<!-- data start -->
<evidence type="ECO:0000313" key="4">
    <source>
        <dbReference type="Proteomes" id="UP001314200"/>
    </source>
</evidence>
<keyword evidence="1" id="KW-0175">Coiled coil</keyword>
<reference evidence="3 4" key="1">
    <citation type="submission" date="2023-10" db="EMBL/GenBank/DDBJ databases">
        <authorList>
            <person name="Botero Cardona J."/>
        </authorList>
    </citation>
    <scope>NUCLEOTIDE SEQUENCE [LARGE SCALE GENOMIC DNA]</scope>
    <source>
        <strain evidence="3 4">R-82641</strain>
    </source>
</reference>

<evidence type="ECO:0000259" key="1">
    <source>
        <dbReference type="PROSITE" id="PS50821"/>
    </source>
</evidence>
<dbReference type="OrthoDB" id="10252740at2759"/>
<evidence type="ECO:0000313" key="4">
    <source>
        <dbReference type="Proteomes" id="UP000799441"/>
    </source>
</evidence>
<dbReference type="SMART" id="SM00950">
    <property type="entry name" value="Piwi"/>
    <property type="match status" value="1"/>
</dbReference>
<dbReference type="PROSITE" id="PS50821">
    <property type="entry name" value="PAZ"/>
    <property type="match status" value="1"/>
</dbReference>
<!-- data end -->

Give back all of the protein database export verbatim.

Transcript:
<evidence type="ECO:0000313" key="4">
    <source>
        <dbReference type="Proteomes" id="UP001314200"/>
    </source>
</evidence>
<keyword evidence="1" id="KW-0175">Coiled coil</keyword>
<reference evidence="3 4" key="1">
    <citation type="submission" date="2023-10" db="EMBL/GenBank/DDBJ databases">
        <authorList>
            <person name="Botero Cardona J."/>
        </authorList>
    </citation>
    <scope>NUCLEOTIDE SEQUENCE [LARGE SCALE GENOMIC DNA]</scope>
    <source>
        <strain evidence="3 4">R-82641</strain>
    </source>
</reference>

<evidence type="ECO:0000259" key="1">
    <source>
        <dbReference type="PROSITE" id="PS50821"/>
    </source>
</evidence>
<dbReference type="OrthoDB" id="10252740at2759"/>
<evidence type="ECO:0000313" key="4">
    <source>
        <dbReference type="Proteomes" id="UP000799441"/>
    </source>
</evidence>
<dbReference type="SMART" id="SM00950">
    <property type="entry name" value="Piwi"/>
    <property type="match status" value="1"/>
</dbReference>
<dbReference type="PROSITE" id="PS50821">
    <property type="entry name" value="PAZ"/>
    <property type="match status" value="1"/>
</dbReference>